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*To*: starship-design@lists.uoregon.edu*Subject*: starship-design: further debate*From*: wharton@physics.ucla.edu (Ken Wharton)*Date*: Wed, 30 Jul 1997 15:29:00 -0700*Reply-To*: wharton@physics.ucla.edu (Ken Wharton)*Sender*: owner-starship-design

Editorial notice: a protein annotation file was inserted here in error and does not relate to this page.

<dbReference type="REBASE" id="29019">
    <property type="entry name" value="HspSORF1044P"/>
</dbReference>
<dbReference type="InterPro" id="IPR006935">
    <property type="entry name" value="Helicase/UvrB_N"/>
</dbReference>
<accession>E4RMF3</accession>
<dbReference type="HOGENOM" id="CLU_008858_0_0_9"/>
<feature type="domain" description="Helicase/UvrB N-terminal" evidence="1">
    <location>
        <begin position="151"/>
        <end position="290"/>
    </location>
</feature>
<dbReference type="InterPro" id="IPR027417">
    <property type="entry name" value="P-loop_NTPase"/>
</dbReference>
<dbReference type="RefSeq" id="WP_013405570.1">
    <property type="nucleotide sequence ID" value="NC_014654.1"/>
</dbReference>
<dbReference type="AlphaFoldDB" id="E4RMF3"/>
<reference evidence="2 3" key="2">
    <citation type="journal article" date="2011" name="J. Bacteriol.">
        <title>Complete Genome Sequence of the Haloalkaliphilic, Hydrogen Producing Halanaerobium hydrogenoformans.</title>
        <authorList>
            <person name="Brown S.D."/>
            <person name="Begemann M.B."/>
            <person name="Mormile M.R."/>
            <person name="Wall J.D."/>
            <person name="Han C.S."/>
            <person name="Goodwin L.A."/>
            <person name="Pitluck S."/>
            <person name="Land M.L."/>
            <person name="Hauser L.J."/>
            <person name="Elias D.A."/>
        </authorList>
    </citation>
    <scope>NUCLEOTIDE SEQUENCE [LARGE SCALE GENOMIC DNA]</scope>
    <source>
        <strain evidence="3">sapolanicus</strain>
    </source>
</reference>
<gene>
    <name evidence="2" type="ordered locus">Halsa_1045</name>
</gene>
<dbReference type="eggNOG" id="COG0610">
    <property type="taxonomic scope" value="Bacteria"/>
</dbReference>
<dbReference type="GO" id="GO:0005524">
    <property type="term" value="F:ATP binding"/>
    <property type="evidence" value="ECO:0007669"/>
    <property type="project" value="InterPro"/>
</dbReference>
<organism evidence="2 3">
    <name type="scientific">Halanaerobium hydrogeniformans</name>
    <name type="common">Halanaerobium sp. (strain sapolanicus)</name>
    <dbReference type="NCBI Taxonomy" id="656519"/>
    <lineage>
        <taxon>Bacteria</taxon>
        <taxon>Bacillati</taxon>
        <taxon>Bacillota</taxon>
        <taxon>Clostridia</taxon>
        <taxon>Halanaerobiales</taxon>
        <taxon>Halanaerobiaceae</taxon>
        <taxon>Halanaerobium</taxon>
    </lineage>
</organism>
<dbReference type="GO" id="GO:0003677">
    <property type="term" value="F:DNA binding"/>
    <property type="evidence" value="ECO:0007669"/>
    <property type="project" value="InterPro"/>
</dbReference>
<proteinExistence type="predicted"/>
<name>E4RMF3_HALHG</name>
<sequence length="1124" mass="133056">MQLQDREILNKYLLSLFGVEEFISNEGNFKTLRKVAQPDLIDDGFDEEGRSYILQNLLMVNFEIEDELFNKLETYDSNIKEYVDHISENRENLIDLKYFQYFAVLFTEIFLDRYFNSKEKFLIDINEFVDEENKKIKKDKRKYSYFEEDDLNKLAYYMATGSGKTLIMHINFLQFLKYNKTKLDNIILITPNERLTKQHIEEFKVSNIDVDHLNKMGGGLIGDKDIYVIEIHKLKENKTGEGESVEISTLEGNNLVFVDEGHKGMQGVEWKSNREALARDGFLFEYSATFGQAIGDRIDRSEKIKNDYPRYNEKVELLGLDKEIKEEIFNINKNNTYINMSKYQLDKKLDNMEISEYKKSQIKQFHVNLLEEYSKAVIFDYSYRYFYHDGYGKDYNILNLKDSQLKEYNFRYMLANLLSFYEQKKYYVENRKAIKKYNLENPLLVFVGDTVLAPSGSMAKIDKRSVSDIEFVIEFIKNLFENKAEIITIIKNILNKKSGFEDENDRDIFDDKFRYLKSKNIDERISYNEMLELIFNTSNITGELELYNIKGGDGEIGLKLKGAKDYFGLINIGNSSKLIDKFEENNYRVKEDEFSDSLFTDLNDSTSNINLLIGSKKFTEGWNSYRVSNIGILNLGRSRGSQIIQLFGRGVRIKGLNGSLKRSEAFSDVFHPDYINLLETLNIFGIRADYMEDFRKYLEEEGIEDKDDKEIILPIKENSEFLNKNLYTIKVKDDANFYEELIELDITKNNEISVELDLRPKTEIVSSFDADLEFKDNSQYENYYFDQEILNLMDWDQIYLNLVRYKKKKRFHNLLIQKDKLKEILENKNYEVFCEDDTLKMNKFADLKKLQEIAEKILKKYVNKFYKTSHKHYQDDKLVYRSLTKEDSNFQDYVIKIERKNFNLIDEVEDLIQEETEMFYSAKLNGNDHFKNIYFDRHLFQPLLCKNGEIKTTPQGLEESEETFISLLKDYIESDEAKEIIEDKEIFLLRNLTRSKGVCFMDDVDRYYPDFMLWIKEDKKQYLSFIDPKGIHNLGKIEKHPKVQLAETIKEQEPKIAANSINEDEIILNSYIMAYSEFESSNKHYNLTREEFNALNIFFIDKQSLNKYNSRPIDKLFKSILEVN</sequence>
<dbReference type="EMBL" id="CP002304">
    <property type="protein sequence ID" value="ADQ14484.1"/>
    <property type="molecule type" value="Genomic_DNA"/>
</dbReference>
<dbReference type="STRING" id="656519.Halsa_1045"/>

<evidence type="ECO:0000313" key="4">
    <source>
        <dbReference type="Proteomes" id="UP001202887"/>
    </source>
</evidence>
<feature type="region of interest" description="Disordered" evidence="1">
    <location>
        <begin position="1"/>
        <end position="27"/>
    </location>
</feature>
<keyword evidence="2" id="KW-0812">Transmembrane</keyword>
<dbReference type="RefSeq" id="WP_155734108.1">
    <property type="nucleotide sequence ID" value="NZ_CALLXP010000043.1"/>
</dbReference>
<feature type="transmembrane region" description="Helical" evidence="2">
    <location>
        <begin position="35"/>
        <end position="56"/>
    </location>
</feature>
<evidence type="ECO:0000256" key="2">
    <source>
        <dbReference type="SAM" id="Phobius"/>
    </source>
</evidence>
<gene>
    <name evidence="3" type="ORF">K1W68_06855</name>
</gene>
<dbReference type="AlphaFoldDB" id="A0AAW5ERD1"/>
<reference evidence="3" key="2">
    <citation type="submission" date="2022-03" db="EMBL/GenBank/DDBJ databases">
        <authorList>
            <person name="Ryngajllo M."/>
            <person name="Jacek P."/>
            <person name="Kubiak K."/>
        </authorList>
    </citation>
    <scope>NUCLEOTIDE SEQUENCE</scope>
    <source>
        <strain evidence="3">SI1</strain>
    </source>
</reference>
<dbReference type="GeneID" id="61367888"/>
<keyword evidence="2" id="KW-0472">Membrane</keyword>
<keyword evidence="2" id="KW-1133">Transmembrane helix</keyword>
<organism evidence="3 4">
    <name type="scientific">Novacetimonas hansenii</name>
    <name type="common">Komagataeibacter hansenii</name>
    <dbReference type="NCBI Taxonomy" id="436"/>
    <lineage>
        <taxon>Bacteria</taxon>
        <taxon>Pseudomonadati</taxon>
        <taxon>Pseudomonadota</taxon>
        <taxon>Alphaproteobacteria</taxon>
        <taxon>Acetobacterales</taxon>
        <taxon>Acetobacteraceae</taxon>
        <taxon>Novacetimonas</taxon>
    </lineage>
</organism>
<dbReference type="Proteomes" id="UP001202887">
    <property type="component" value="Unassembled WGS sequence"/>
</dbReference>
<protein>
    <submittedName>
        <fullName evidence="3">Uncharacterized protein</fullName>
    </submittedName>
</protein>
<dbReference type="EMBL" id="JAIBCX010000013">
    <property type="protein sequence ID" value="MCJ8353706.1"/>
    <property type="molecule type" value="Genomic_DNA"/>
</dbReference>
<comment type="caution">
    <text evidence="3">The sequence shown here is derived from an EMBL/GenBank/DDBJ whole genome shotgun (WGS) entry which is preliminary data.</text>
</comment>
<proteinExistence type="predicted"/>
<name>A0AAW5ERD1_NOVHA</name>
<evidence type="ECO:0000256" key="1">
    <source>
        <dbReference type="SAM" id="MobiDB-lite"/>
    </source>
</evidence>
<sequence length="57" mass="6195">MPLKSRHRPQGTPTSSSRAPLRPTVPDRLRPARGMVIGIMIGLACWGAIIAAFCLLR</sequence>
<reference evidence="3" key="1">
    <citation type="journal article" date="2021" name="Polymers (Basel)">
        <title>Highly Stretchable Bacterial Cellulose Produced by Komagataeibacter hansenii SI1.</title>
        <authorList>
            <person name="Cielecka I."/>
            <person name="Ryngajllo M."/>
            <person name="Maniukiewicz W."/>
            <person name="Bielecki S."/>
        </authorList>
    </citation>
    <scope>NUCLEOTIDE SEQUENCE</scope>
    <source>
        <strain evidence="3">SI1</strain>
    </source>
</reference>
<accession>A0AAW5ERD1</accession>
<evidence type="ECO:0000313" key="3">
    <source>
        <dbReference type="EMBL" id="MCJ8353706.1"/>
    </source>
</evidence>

Steve, There IS a trade-off here. You are right that you can always get more momentum out of a given amount of mass/energy by converting as much of it to energy as possible. But you're automatically assuming we would WANT get the highest momentum/fuel mass ratio. Here's an example. We have an engine capable of coverting 100% of the fuel mass into pure energy (photons). But Timothy thinks it's optimal to not convert that much and decides to only convert a small percentage to pure energy, and use that percentage to kick out the rest of the fuel (at 0.1c, I think he derived). I'm not sure of the exact number, but I think this corresponds to converting only 1% of the fuel mass into energy, and using the other 99% as reaction mass. This, he says, is the optimum design. Not so! You respond. You can get more momentum per fuel mass if you convert it all to photons. (and you are correct). So you design a ship that beams only photons out the back, and you find it needs to carry less mass in fuel. Because you have a smaller mass ship, it also needs less thrust. Ah HA, you say: this is the true optimal design. But Timothy's point is that *The amount of fuel you save is less than a factor of 100* Why does that matter? Because your ship converts 100 times more fuel to energy than Timothy's ship; he only had to convert 1%, you convert 100%. And let's guess you can do it with twenty times less fuel; you still need 5 times as much ENERGY (this is Kinetic energy, that you MAKE onship) than Timothy did. Timothy has optimized his design to minimize *Kinetic Energy*, not total fuel mass. So although you've minimized the mass of the ship, you still need an engine that can handle 5 times the energy as Timothy's design. You need to beam five times the energy out the back. Timothy's point is that if you try to minimize the amount of Energy your onboard reactors need to produce (from your fuel), you don't want to use photons as reaction mass. Now, maybe one day antimatter will be so cheap that it won't matter, and maybe one day we won't care about how much energy we're processing, in which case we'll go your route. But as long as matter is at least five times cheaper than antimatter, Timothy's design has the lowest cost. And five times lower power-production requirements. As I said before, it's all a question of what you're trying to minimize. Ken

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